A Solar Polar Reversal

Hear me out.

You are suddenly hit by aches all over your body – I mean the type of muscle aches that you associate with the flu. Out of the blue, no warning at all. There are no other flu-like symptoms to go with it – no runny nose, no sore throat, no cough. A slight headache is the only real accompaniment. Later that night the headaches and body aches get worse and you do have some chills; but all relatively mild compared to the myalgia. You are prostrate – literally bed-bound, for two days. And on the third morning you awake more-or-less fine once more.

But I have you an explanation!

Call me strange, call me melodramatic (just don’t call me a clown), but the answer is… (drum roll) … the sun.

Yep, the sun.

This mega (you could line up 109 Earths across the face of the sun, indeed, 1.3 million Earths could fit inside the sun, and weighing as much as 333,000 earths) ball of hot plasma and magnetic fields decided to completely flip its poles over the last two days, finally ending a traumatic few months of vague uneasiness that culminated in your dramatic myalgia and you flipping your mind.

Yes, the sun (more precisely it flipping its polarity – a solar polar reversal), caused your myalgia and prostration.

But the sun is but an average star in the grand scheme of things (galaxy etc.) and what’s more 150 million kilometres from earth, you say?
Take this in and let it register – the solar system is the sun with some debris, leading astronomers say.
And look at this image of a solar flare.
Corona mass ejection (CME), associated with a solar flare - May 1, 2013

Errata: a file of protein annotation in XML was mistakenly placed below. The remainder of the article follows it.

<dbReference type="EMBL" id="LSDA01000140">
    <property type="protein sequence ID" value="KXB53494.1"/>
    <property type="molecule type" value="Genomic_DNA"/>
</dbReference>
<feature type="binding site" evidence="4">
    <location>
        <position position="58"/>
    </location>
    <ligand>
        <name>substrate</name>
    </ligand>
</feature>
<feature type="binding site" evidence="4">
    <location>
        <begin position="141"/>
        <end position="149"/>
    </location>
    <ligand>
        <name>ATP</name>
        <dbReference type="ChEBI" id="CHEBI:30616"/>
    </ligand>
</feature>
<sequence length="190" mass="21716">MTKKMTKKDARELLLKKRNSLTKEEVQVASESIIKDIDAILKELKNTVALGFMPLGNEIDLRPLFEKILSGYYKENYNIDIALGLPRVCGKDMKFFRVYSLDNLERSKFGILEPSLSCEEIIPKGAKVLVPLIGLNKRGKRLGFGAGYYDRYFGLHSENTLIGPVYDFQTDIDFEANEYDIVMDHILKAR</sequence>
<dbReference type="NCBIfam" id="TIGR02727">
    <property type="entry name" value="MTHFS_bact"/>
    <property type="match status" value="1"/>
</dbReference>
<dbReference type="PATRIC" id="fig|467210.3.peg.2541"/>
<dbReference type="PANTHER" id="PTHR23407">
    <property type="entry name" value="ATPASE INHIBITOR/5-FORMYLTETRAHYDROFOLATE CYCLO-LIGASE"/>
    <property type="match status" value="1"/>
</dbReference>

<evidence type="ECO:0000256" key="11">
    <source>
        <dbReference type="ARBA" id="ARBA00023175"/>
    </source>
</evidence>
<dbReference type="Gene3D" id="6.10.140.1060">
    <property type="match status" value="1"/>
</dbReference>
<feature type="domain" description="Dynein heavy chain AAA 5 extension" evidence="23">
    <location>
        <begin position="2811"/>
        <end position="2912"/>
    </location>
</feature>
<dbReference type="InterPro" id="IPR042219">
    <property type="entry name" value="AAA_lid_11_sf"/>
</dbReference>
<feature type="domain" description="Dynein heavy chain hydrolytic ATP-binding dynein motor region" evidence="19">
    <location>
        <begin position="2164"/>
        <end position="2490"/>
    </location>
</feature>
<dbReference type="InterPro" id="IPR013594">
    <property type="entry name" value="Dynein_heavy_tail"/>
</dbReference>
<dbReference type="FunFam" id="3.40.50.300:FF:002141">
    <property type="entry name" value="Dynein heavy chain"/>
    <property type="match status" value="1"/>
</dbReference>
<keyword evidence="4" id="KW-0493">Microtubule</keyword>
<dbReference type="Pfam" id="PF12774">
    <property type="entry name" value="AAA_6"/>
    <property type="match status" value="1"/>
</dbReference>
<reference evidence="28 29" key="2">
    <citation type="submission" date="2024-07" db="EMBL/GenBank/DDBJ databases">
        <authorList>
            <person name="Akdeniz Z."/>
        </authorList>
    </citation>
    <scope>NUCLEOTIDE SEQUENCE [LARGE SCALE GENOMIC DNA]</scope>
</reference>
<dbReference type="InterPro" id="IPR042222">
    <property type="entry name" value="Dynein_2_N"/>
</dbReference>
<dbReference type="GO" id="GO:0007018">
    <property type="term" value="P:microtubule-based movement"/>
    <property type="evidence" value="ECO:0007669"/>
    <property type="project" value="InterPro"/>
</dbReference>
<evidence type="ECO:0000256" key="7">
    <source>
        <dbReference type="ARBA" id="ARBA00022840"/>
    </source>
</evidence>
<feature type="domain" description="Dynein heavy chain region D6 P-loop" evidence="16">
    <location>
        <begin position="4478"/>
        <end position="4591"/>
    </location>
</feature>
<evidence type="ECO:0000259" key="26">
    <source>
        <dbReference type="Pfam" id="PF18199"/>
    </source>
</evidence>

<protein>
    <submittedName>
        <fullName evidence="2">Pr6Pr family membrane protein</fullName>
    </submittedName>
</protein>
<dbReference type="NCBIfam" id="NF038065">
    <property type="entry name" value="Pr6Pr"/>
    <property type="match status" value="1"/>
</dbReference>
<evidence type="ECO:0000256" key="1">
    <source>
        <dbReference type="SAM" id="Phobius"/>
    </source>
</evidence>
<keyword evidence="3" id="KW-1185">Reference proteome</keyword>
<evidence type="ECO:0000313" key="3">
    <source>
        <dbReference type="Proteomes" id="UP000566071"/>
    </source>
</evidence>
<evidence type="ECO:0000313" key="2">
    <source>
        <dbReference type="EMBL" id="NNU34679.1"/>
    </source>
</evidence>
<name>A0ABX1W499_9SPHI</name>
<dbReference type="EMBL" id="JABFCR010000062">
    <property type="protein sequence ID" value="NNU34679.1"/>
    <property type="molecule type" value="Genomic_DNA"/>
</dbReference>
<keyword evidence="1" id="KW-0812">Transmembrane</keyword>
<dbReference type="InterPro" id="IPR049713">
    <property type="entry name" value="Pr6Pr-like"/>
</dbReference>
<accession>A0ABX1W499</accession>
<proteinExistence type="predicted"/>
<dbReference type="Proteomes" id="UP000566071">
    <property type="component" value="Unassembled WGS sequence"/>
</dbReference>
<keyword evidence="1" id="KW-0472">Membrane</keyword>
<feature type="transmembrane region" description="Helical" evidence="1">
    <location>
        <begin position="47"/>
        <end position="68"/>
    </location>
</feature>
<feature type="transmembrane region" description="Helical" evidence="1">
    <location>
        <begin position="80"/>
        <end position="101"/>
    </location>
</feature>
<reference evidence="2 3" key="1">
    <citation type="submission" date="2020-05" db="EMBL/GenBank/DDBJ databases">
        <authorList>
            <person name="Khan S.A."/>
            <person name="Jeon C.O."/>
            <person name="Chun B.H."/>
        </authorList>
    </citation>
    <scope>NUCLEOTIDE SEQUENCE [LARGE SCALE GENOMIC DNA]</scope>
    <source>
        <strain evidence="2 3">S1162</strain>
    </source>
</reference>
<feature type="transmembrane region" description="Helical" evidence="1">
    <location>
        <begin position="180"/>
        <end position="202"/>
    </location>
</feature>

Corona mass ejection (CME), associated with a solar flare – May 1, 2013
And now juxtaposing a to-scale image of earth
Picture of solar flare with size of earth shown for comparison
Picture of solar flare with size of earth shown for comparison
This just shows the behemoth that is the sun, within our solar system.
Imagine then the impact of a complete flip of the sun’s magnetic field? Imagine the impact of a solar-polar reversal (SPR)?
That just happened according to NASA, as the sun’s north and south poles switched places:
At the height of each magnetic flip, the sun goes through periods of more solar activity, during which there are more sunspots, and more eruptive events such as solar flares and coronal mass ejections.

As reported in The Conversation, this can provoke space weather events such as geomagnetic storms that may have implications for satellites and other technologies, such as radio blackouts.

Earth's magnetic field (blue) shields the planet from the solar wind
Earth’s magnetic field (blue) shields the planet from the solar wind

And while the earth’s magnetic field does shield us from these perturbations of the sun’s, clearly an impact is made and reverberates around the planet and entire solar system.

Back in December 6, 2013 NASA wrote:

Something big is about to happen on the sun.  According to measurements from NASA-supported observatories, the sun’s vast magnetic field is about to flip.

And the solar physicist Todd Hoeksema of Stanford University added:

The poles are a herald of change. Just as Earth scientists watch our planet’s polar regions for signs of climate change, solar physicists do the same thing
for the sun. Tracking the sun’s polar magnetism since 1976, they have recorded three grand reversals.

It looks like we’re no more than three to four months away from a complete field reversal. This change will have ripple effects throughout the solar system.

Something big alright.
What caused your myalgia and prostration? An SPR.

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